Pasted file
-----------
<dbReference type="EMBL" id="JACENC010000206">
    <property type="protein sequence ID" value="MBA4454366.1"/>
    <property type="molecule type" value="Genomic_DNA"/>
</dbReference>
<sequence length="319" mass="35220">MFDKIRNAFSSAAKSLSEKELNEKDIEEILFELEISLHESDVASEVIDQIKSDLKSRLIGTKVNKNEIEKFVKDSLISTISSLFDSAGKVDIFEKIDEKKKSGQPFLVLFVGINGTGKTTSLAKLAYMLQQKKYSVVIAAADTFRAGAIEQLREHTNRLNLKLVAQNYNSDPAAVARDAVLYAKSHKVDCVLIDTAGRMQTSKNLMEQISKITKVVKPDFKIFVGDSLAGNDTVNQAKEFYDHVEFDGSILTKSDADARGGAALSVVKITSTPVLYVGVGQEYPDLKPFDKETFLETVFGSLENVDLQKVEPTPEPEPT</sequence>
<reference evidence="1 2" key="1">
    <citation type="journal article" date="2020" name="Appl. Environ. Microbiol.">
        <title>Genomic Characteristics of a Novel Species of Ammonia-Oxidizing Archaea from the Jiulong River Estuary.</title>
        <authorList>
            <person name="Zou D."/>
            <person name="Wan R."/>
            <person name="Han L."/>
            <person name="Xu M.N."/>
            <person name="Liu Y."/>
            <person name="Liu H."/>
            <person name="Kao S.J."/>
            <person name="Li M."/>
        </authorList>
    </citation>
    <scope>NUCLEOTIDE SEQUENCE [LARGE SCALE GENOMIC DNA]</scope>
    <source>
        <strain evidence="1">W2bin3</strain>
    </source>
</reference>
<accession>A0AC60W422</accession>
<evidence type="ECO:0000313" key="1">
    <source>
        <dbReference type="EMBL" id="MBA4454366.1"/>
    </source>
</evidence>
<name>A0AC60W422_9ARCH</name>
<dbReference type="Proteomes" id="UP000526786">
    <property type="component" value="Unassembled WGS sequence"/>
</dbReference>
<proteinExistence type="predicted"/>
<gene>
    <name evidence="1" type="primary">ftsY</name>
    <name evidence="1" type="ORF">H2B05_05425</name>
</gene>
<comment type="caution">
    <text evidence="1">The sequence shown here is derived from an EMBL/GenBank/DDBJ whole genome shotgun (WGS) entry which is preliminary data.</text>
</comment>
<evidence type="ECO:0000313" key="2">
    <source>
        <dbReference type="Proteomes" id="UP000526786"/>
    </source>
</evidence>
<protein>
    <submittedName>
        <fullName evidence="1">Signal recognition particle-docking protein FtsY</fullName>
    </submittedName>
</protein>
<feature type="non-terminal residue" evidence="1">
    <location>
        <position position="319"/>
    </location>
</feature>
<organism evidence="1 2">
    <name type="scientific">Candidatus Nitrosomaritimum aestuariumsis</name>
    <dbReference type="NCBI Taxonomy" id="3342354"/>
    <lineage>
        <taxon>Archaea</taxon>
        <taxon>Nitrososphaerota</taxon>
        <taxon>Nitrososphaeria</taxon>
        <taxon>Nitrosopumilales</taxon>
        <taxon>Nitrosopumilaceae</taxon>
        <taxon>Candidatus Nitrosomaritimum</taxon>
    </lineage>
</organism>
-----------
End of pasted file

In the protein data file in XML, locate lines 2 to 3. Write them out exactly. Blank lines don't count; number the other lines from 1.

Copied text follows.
    <property type="protein sequence ID" value="MBA4454366.1"/>
    <property type="molecule type" value="Genomic_DNA"/>